There is much to learn about this incredibly convenient yet potentially harmful material. As we begin to take responsibility for the impact of our choices on the environment, as we educate ourselves about the alternatives available, here are 3 simple steps we can take today to create a positive impact:

•Recycle soft plastic grocery bags along with plastic paper towel and toilet paper packaging. Many non-food soft plastic wraps are also recyclable. Receptacles for these soft plastics can be found at most grocery stores and other large retailers.

•Remember to bring your reusable grocery bags when you go shopping. And reward yourself each time you do.

•Seek out alternatives to plastics containers. Consider stainless steel or glass.

Small acts, consciously chosen, add up to great things.  Our awareness expands and new habits are created.  We are clever beyond measure. We are wildly creative.  Ours is a changing world and we are the key to making change happen.  Namaste.

@Shey.Khandro

Below are more resources about recycling plastics. Please add your ideas in the comments below.  Thank you!

Sedona, AZ   Sedona Recycles

Mahopac, NY  Recycling Guide

Saveplanet.com  5 websites to support our recycling habit

TEDx Sedona!

This year I join a dynamic lineup of speakers for my first TEDx experience!

TED is a platform for connection, sharing the wisdom of our experiences and growing the conversation that is a driving force in the expansion of our consciousness.  Please join us!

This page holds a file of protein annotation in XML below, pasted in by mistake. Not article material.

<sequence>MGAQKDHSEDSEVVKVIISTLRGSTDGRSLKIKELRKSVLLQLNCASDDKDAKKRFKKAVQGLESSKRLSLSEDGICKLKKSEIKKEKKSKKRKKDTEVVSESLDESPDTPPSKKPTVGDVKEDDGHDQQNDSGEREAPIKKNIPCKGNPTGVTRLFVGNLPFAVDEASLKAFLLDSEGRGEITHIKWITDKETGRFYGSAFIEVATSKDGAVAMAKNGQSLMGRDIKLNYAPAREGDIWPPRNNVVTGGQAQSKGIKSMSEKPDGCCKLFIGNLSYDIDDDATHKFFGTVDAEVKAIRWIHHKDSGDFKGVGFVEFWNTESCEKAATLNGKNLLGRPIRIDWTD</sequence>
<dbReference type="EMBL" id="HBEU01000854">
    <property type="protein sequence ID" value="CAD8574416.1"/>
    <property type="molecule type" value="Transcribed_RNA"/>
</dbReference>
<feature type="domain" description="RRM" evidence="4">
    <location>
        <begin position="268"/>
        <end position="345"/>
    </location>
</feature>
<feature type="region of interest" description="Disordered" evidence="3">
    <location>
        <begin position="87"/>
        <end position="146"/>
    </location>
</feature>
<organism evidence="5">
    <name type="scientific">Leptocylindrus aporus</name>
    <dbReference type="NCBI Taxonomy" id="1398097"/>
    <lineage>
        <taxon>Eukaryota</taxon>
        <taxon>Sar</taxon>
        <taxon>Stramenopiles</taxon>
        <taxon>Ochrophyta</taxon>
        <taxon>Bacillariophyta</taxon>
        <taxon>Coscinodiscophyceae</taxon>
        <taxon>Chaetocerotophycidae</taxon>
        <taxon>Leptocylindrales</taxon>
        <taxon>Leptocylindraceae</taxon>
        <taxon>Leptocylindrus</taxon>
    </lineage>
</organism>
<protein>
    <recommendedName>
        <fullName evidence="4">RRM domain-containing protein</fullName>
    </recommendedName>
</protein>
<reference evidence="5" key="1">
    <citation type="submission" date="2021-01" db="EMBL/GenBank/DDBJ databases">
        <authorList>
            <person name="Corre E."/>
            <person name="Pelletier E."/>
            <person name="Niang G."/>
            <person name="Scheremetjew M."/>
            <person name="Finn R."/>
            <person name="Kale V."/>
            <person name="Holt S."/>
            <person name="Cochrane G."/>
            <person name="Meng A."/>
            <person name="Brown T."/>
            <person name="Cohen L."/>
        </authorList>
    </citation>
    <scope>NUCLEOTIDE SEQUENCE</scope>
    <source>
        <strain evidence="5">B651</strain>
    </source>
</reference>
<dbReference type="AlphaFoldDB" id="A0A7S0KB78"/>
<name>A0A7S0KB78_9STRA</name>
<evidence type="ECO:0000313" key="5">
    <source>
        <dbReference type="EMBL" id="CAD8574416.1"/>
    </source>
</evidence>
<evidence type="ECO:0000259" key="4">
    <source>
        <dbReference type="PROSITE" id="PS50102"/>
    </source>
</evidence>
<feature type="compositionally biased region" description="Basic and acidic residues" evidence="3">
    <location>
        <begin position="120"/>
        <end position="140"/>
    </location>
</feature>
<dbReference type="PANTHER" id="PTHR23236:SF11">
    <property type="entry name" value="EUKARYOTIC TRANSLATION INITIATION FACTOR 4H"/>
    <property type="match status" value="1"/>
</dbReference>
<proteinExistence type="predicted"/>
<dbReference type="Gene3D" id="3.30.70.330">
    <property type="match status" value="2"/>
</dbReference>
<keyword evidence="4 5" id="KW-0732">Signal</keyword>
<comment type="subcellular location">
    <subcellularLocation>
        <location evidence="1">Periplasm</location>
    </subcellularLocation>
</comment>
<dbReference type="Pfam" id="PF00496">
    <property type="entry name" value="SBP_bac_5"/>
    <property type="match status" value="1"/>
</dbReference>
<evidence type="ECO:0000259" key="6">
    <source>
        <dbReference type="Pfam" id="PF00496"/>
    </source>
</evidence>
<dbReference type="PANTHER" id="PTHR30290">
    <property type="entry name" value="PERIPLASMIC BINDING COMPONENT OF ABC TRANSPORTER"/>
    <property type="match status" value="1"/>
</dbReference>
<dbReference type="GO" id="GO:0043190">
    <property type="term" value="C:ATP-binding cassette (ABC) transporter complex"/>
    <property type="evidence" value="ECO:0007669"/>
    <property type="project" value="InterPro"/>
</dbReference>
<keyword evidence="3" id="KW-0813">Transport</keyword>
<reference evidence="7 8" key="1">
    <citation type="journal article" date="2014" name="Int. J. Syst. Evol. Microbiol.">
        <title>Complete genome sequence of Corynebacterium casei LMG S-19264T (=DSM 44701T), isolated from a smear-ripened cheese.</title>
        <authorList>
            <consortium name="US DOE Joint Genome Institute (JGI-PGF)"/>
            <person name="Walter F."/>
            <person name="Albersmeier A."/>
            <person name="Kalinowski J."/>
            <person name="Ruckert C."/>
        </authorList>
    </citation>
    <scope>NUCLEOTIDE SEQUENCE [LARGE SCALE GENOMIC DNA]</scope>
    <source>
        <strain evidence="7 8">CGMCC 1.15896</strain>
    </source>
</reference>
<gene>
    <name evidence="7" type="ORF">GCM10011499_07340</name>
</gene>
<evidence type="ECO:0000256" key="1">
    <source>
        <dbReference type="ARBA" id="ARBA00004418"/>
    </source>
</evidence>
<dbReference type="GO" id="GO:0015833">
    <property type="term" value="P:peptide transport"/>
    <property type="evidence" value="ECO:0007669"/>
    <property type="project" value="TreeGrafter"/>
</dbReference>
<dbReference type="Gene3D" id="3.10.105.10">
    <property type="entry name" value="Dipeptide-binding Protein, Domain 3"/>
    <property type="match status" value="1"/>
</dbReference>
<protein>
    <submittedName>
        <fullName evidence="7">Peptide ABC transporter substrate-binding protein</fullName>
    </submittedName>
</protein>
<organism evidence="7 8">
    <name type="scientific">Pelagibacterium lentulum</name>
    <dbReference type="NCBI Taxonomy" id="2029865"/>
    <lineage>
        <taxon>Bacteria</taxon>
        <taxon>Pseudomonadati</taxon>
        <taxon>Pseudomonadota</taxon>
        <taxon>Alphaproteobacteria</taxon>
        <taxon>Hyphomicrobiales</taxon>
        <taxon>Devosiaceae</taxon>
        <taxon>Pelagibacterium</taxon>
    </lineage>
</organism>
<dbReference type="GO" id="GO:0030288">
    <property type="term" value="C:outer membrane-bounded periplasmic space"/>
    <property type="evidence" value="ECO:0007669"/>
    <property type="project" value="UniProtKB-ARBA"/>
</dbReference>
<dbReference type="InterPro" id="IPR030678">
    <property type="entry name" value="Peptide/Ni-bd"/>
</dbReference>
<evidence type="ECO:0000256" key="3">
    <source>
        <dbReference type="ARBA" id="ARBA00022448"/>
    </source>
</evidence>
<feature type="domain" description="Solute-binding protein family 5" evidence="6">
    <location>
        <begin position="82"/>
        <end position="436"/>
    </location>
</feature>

October 14, 2017 in Sedona AZ

“Small Acts of Immeasurable Benefit: Harnessing Our Magnificent Creative Power”

The power to uplift our world and all the people in it lies in the palm of our hands. Like the power found in a single atom, the ability to create great change can be found in the smallest of acts. Each one of us is a vibrant, pulsating center of creation, every thought, every word, every deed setting energy in motion. How do we harness this magnificent creative power to pave a path to Peace? Drawing on my experiences as a Buddhist nun in the Tibetan tradition and the practice and study of meditation and mindful-awareness, I share simple tools for creating lasting change.

Peace Week with Goldenstein Gallery!

May we know Peace, Peace in our Hearts, Peace in our World!

I am proud to be among the incredibly talented artists of Goldenstein Gallery in Sedona AZ celebrating another International Day of Peace!  Join me in the gallery for A kick off meditation September 14 at 9:30 am and a closing meditation and dedication September 28 at 9:30.

Goldenstein Gallery in Sedona Curates City-Wide Art Exhibition EVERY DAY PEACE

“This year marks the 36th Anniversary of the International Day of Peace, established in 1981 by the United Nations. Peace Day provides a globally shared date for all humanity to commit to Peace above all differences and to contribute to building a Culture of Peace. In 2012 Sedona was honored to receive a proclamation from the United Nations making Sedona the 35th International City of Peace.